“Weightless” is adapted from one of the 250 myths that comprise Ovid’s “Metamorphosis.”
“When you’re a student of literature and theater,” says Kate Kilbane, who, with her husband, Dan Moses, is half of the indie-rock duo the Kilbanes, “you walk around with these ghosts in your house”—you’re haunted by the characters in Greek and Roman mythology.
Kilbane segued from theater directing (which she studied at New York University’s Tisch School of the Arts) to songwriting and guitar more than a decade ago, but the two strands of her artistic life melded when she was suddenly inspired to write and perform a series of songs based on the story of Medea, the ancient Greek sorceress who killed her own children to punish her faithless lover, Jason.
The Kilbanes, which is the couple’s performing name (nonprofessionally, they share the last name Moses), are in a conference room at Z Space late on a winter afternoon to discuss their latest project, the world premiere rock musical “Weightless.” Moses arrives, with a collapsible bicycle, straight from his downtown engineering job; Kilbane is a fulltime musician. They met in a pizza joint in Brooklyn, came West together and now live in Oakland with their two-year-old.
“Weightless,” adapted from one of the 250 myths that comprise the 15 volumes of Ovid’s “Metamorphosis,” the Latin epic poem about love and transformation, is a hybrid form more rock concert than traditional stage musical, they explain. Its original songs and narration (the latter delivered by a wry and sharp-eyed god, played by Julia Brothers) tell of two sisters, Philomela and Procne, whose souls are bound together from birth but who are wrenched apart by a jealous and vindictive husband, Tereus (Josh Pollock, who also plays guitar in the onstage band). Bassist Kilbane is Procne, the older sister, who runs off with Tereus to his island, just for the day, she promises her sister—but has a baby and does not return. Yet she ultimately longs for Philomela (vocalist Lila Blue). Two non-characters comprise the rest of the band: music director Moses on keyboard and Dan Harris on drums; only the god does not play an instrument.
Kilbane was entranced by the story when she first read it: how Philomela, seeking Procne, is waylaid by Tereus, who cuts out her tongue and locks her up in order to keep the siblings apart; how the resourceful Philomela, speechless and trapped, unravels her dress and weaves her story into a tapestry; how Procne receives her coded message; and how the siblings eventually reunite and wreak murderous revenge upon Tereus.
“How strange and beautiful and powerful, what we’re capable of, the ways we find to speak when we are silenced, to tell our stories even when it seems impossible!” Kilbane marvels. For her, such stories feel almost ready-made for music: They’re about elemental human moments, “really stripped down, plotwise,” she says. “There are only a few points you really need to hit, and what’s there is the sense of emotion, of destiny or fate… Essentially this is for me about wanting to write your own story as a woman in the world.”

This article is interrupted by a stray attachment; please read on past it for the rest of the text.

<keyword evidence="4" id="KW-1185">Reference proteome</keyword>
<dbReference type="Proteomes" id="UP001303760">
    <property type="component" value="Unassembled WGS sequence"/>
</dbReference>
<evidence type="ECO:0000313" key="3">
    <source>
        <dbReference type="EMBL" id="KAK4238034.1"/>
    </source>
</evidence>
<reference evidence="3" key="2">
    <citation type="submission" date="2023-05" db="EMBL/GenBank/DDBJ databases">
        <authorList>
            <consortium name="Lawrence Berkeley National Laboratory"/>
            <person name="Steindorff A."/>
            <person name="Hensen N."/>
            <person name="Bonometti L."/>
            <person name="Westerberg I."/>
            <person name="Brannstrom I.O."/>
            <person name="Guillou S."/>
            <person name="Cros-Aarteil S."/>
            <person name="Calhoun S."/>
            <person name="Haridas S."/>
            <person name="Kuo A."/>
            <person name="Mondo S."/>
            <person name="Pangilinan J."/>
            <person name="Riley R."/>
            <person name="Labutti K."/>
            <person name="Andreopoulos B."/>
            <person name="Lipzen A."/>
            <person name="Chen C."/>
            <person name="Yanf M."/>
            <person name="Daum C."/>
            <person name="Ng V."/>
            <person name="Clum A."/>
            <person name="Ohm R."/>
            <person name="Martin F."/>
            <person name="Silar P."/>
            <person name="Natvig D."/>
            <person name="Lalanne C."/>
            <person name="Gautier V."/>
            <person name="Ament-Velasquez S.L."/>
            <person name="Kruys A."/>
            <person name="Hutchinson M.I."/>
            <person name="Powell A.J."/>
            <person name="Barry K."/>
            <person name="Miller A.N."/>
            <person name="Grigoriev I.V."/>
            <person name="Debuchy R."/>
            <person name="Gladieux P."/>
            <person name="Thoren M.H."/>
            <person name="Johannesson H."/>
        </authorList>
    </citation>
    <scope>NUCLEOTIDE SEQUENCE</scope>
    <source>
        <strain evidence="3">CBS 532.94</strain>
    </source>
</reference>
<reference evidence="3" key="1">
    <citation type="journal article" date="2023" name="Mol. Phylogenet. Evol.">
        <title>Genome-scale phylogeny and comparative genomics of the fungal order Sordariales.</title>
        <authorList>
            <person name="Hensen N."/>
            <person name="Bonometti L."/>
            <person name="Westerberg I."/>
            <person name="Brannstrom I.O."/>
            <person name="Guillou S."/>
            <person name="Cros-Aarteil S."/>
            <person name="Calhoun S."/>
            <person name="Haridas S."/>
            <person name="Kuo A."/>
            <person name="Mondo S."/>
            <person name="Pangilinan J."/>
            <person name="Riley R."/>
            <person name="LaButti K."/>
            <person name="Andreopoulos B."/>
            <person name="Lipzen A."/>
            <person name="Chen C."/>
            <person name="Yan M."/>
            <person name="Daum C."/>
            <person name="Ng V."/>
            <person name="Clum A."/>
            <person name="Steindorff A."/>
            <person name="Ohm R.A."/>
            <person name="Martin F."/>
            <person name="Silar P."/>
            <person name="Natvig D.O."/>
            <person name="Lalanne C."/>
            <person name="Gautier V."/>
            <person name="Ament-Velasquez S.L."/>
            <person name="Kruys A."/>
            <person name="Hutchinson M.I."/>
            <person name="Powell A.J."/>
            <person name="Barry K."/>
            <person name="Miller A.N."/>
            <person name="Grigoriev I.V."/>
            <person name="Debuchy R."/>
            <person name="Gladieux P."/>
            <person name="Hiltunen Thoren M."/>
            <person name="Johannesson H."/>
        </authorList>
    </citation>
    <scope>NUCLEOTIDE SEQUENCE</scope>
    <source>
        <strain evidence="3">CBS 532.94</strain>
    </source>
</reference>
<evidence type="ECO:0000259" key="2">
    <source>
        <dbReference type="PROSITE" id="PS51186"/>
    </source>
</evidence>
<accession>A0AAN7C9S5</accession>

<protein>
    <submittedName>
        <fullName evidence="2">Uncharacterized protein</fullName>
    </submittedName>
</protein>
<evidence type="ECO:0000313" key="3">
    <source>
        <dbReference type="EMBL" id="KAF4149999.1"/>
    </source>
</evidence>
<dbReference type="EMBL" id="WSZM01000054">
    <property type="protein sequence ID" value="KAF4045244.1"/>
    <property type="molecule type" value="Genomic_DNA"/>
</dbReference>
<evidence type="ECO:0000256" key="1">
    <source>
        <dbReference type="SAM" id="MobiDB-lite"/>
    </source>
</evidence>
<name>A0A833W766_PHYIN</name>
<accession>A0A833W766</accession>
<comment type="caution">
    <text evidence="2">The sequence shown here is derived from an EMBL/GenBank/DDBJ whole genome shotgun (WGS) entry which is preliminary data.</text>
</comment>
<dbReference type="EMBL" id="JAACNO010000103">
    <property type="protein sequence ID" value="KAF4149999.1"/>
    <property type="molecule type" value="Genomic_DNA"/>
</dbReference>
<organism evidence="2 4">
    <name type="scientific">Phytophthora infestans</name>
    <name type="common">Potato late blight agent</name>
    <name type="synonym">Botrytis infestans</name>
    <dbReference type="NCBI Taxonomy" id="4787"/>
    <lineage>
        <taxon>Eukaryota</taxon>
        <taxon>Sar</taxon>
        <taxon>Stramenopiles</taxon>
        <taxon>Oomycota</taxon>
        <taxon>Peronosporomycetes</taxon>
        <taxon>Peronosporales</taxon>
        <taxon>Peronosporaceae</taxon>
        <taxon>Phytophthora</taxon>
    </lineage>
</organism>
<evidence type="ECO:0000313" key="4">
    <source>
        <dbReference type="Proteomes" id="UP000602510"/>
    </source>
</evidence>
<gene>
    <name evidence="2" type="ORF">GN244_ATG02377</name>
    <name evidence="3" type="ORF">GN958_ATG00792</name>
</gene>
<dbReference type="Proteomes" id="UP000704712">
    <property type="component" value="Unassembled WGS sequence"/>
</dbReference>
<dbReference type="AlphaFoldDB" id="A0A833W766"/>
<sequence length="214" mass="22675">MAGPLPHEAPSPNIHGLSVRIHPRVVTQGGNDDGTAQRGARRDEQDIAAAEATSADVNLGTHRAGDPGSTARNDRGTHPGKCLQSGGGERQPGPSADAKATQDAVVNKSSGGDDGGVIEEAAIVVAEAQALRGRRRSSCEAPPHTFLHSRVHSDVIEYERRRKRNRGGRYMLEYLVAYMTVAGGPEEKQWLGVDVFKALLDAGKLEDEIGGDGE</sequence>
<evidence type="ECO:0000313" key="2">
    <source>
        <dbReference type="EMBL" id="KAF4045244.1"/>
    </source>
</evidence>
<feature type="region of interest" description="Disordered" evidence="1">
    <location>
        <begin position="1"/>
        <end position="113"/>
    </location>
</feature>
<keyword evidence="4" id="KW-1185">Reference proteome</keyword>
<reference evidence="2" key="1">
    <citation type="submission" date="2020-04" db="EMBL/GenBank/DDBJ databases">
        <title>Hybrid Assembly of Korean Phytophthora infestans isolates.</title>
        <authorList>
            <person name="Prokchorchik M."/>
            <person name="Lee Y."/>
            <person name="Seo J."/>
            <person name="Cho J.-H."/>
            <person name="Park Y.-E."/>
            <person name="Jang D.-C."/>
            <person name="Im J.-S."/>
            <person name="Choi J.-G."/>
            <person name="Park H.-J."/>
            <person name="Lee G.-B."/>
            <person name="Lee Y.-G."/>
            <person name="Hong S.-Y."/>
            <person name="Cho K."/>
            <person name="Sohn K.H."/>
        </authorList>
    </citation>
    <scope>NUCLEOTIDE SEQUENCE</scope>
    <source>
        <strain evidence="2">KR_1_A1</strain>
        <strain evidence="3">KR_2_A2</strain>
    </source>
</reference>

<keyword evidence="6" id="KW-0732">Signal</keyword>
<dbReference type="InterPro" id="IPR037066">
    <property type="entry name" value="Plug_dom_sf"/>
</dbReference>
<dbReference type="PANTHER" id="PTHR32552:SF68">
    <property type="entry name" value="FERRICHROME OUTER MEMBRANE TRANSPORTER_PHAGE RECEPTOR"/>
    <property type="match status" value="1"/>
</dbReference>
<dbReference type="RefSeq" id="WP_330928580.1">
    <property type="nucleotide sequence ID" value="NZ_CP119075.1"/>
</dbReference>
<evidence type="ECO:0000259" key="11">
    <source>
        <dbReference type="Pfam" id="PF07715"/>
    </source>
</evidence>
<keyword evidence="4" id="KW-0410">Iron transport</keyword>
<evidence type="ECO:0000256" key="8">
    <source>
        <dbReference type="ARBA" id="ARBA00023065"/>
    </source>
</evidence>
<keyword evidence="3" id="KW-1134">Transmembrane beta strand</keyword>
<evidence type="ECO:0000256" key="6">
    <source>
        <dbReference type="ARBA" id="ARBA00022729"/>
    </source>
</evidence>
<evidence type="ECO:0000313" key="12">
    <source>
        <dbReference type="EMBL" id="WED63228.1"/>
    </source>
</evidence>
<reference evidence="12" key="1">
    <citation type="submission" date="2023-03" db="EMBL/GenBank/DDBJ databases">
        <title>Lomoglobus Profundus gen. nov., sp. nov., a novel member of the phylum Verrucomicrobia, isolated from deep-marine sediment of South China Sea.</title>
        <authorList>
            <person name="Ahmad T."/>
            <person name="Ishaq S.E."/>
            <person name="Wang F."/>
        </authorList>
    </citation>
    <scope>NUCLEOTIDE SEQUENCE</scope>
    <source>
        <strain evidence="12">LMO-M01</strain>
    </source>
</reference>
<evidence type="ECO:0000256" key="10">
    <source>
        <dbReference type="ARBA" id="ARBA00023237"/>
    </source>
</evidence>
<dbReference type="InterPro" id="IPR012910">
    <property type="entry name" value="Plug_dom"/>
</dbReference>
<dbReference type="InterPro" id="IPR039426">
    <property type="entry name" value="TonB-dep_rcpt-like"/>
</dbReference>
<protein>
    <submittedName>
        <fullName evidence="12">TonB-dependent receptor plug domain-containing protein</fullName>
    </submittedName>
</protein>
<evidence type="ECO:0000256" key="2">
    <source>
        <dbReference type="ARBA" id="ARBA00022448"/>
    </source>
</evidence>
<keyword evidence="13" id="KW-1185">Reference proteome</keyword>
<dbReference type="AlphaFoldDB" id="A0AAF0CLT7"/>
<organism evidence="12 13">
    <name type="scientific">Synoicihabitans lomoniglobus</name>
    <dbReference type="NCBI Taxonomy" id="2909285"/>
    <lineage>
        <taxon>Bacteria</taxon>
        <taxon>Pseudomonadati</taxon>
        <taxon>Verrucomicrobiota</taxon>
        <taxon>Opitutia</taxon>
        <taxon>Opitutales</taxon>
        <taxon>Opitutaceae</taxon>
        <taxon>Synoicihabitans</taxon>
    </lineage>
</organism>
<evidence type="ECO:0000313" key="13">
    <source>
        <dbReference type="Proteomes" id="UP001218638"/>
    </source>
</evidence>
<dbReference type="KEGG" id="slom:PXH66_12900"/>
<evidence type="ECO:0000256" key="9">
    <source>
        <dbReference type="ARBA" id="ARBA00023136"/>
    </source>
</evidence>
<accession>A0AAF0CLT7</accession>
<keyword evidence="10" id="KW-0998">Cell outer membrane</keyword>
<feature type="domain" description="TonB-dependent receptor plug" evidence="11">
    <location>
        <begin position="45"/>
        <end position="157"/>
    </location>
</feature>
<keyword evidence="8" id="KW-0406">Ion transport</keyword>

The Kilbanes have been working on “Weightless” for five years, presenting an early version at the San Francisco Fringe Festival and then developing it further under the auspices of Lisa Steindler at Z Space and Z’s frequent producing partner, Piece by Piece. In creating “Weightless,” musician/composer Moses and Kilbane plotted out the points in the story that called out for a song (eight to ten in the 75-minute piece) and then initially composed melodies separately; Kilbane wrote most of the lyrics. Then, together, they sang and improvised. In the final stages, they clarified the theatrically necessary role of the all-seeing narrator/god.
“Immediately, when I watched [a workshop version] a couple of years ago, it was so beautiful,” says locally based, nationally known director Becca Wolff, on the phone. “I think there’s something deeply dramatic about a mythical story,” she continues, “and the harmonies were gorgeous, the energy felt really deeply exciting.
“There’s musicals and then there’s rock music,” she continues, “and they’re sort of strange bedfellows.” In this rock concert-like drama, the band has a certain freedom to improvise; when songs reach an emotional moment, the band can just keep jamming—“a transformational experience,” she says.
Wolff and scenic designer Angrette McCloskey envision the ambiance as “a special kind of rock club,” with bleachers and a bar instead of seats, and projections that appear everywhere and which “insinuate themselves in a way you might not at first realize”, Wolff says. One of the big themes in the show, she observes, is the shamanic relationship between people and gods, and ultimately between people and animals—at the end, the characters are transformed into birds that take wing—and she expects the projections to provide a visual analog to that miraculous transformation.
Although the language is contemporary, the play should feel like it takes place any time between now and a thousand years ago, says Moses: “mythological time.” Kilbane adds, “I feel connected to these women. They could be me.” (She has a sister.) “There’s so much pain but also so much strength when you say, ‘This is who I am, this is how I want to live my life.’ And a sense of destiny, and what that means, or fighting against that,” as when Procne chooses her sister over her husband, and is willing to pay the price.
The sisters’ journey is violent and cathartic and transformational. At the end, it soars, weightlessly.
Feb. 22 → Mar. 18
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